An honor helping contribute, being a foil/debate partner, and in general hanging here, Jeff. I'll be listening for the new projects-glad you're getting the opportunities you so richly deserve.
I've learned a lot hanging out here and listening to everyone. A thread well done!
I'm have an idea. New thread.
"Roy Vogt discusses music education"
I like the sound of that.
Thanks Jeff..You are truely inspirational!
I think this outlines a lot of what it being discussed in these threads - that you don't actively apply academics in that in performance you should be reacting and hearing things, not thinking "I need a #9 or dom 7 to resolve into..." - In your personal, out of time, slow practice, you should go over the chord tone exercises that cover these many possible playing options to get them into your 'system' - hear them and become familiar with how they feel and sound. When do the slow, out of time practice enough those sounds will become part of your vocabulary and the next time your jamming over changes, your ears and instincts include these new statements. Not in the form of 'pre-fab' licks and riffs - but as interval options that you're ears tell you will work in the moment.
I think that's why when people ask, 'how do you do that' of someone who just did it - their answer is usually not as easy as "well I just did this..." - because they weren't thinking like that - they were instinctively using what's become a part of their vocabulary through practice in the moment. They weren't 'using a trick or exercise' - they could hear what the music wanted.
In improv, there are a myriad of options for the person improvising - including going entirely out of the chord/key - as long as they know how to bring it back and make 'going out' make 'sense' in the context of the changes.
The 'mystery' thing I'm talking about is more along the lines of those who are aware that there are academic facts that can be learned and used to both react to and create music but they don't know what they are. They'd learned to play 'by ear' and know what sounds right (75% to 80% of the battle) but couldn't tell you what they did even if they slowed down and thought about it.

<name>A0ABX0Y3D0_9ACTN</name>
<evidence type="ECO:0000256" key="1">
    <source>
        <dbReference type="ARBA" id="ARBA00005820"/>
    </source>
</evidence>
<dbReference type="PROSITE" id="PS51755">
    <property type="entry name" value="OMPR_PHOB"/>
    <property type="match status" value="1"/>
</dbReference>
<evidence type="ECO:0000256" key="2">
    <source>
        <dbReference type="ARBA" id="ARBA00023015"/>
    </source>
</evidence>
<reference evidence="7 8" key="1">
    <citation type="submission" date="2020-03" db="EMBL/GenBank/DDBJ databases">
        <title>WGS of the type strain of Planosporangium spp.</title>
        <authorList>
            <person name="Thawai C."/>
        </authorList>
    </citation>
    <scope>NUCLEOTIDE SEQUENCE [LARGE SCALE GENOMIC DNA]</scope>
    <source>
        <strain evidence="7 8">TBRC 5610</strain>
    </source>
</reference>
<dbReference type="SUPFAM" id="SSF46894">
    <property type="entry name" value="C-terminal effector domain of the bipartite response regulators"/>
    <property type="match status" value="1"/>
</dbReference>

They tend to feel that 'their music' comes from a 'magical, pure place' that academics would corrupt. To a certain degree they're right in that once they discover the music they think they're creating from magic has very simple, easy to identify rules and facts, the 'magic' will evaporate for them. In other words, what they previously didn't understand (the secret to the magic trick that thrilled and amazed them so) is revealed and the magic trick no longer can thrill or amaze them. But like anything, the more you learn, the more you learn that there's always more to learn.
Whatever the magic place is, learning the academics makes it easier to get there. I'll still play stuff and think, "Where did that come from?" The brain has more patterns/sounds to be creative with.
The academics can also help get you out of a bind, sometimes knowing what to do by the numbers can save you. A favorite bassline in an old band was a completely contrived line because I couldn't think of what to play. No matter how much I fought to change it they made me keep it, and I grew to like it.
Very true - what works, works. By the same token, something that completely ignores 'the rules' can be the very thing a songs needs to make it transcend cliche'. My point to my academically hesitant cohorts is that while I know 'happy accidents' can be really cool and interesting, I don't want to base the whole of my playing on hoping for 'happy accidents'.
Very few players - especially when soloing - will fault you for providing a basic, fundamentally correct supporting line. However, should you not know the basics and choose to go exploring hoping for 'happy accidents' while your sax player is developing his solo you'll be in serious danger of discovering how a 'Doc Martens' enema feels after the gig.
Most accidents are not happy. Although I'm sure the first guy who got away with 'side slipping' was bailing himself out of trouble!
If it's a really classy gig it's a Johnson and Murphy, I think most blues gigs it's the pointy toed Stacey Adams enema.
i suspect that it will keep going until jeff gets back....his input has been appreciated,as has yours